Analysis of Scar Forming Fibroblasts Reveals Distinct Changes in Epigenetic Accessibility During Times of Phenotypic Transition
Alessandra Moore, MD, Ulrike Litzenburger, PhD, Clement Marshall, MD, Ryan Chase Ransom, BS, Heather desJardins-Parks, AB, Bryan Duoto, BS, Shamik Mascharak, AB, Leandra Barnes, AB, Elizabeth Brett, MS, Mike Hu, MD MS MPH, Howard Chang, PhD, H. Peter Lorenz, MD, Michael T. Longaker, MD MBA FACS.
Stanford University, Stanford, CA, USA.
Early fetal wounds heal by regeneration; an important but poorly understood phenomena. Understanding the fetal wound healing mechanism could achieve scarless healing in human patients. In 2015, our group proved that Engrailed-1 (En1) positive fibroblasts (EPFs) are responsible for all scar tissue deposition in adult and postnatal mice. Additionally, these cells appear around the time of phenotypic change from scarless (embryonic day 0-16) to scarring (embryonic day 18+) healing. Given Engrailed-1 positive fibroblasts (EPFs) and Engrailed-1 negative fibroblasts (ENFs) share a common precursor cell, we hypothesized that the EPFs accumulate epigenetic changes over time that result in their phenotypic transition and result in a permanent cellular phenotype.
Dorsal dermal fibroblasts from En1Cre/-; Rosa26mTmG/- mice were isolated at embryonic day (e)10, e16, e18, post-natal day (p)1, p30, and p30 wounded skin. EPFs and ENFs from these time points were sorted using Fluorescence-Activated Cell Sorting (FACS) and analyzed using the Assay for Transposase-Accessible Chromatin Using Sequencing (ATAC-seq). The data was then compared by time course analysis to generate a list of genes involved in fibrosis and to identify patterns of epigenetic change. E16 EPFs were then isolated by FACS and transplanted into a p1 host, and vice versa, to establish their intrinsic phenotype in vivo. Tissue was harvested 48 hours after transplant and analyzed using immunofluorescence to identify phenotypic differences based on cell type and microenvironment.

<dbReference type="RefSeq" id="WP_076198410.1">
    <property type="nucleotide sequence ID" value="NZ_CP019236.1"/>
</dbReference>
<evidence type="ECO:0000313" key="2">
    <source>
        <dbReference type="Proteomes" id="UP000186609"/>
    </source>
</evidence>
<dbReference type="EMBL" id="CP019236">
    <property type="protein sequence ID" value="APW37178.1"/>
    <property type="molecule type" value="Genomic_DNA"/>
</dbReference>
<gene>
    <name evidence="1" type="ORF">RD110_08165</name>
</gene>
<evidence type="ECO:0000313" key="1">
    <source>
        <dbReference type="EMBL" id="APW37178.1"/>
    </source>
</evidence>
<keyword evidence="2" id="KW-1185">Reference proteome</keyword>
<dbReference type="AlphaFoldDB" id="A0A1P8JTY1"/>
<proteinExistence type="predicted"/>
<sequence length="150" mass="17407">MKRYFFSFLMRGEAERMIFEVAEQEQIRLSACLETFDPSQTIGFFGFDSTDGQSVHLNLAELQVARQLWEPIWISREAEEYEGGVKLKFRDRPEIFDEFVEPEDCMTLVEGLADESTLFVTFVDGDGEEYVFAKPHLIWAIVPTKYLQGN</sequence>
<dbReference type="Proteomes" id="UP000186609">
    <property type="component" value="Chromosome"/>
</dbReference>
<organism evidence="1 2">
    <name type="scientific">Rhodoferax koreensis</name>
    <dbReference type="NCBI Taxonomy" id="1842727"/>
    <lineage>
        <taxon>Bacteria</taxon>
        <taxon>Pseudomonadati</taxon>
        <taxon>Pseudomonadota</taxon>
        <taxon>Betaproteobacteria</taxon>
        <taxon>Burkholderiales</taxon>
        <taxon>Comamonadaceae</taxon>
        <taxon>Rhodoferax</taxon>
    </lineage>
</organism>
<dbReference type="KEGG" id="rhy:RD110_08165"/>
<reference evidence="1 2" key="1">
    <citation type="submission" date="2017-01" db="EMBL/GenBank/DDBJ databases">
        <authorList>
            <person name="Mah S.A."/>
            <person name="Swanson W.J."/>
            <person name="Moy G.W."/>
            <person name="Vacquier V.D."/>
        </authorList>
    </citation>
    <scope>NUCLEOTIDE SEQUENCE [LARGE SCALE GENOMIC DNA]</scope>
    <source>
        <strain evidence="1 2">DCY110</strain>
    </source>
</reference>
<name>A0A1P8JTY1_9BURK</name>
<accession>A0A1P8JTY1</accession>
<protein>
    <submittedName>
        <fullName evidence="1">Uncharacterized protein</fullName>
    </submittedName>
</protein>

E10 fibroblasts are of a single lineage and were excluded from analysis. Time course analysis of e16-p30 EPFs and ENFs shows appropriate correlation between samples (Figure 1A). Principle Component Analysis shows p30 EPFs and ENFs being the most dissimilar, and EPFs from p30 are most like e16 EPFs (Figure 1B). Most epigenetic changes in the EPF lineage occur in embryonic development between e16 and e18, with fewer epigenetic changes occurring postnatally (significant peaks = 173 vs. 336, Figure 1C). These epigenetic changes are correlated with open promoter sequences at e18, which then by p1 appear to be closed (Figure 1D). In contrast, the ENF lineage accumulates increasing epigenetic changes from e18 and p30 (significant peaks = 88 vs. 545, Figure 1C). Lastly, reciprocal transplantation of e16 fibroblasts into a p1 host and vice versa reveal a significant difference in collagen overlap (2.13% versus 24.18%) and morphologic changes suggestive of quiescence versus reactivity (Figure 1E).
Our data suggest that fibroblast phenotype is highly cell intrinsic and based on the accumulation of epigenetic change. Epigenetic change correlates with the transition in healing phenotype, and localizes to promoter sequences. By using the CRISPR-Cas9 system in future experiments, we will delineate which genes associated with e18 open promoters are the master regulators of fibrosis. Intervention at these genes may allow for scarless healing in adults.
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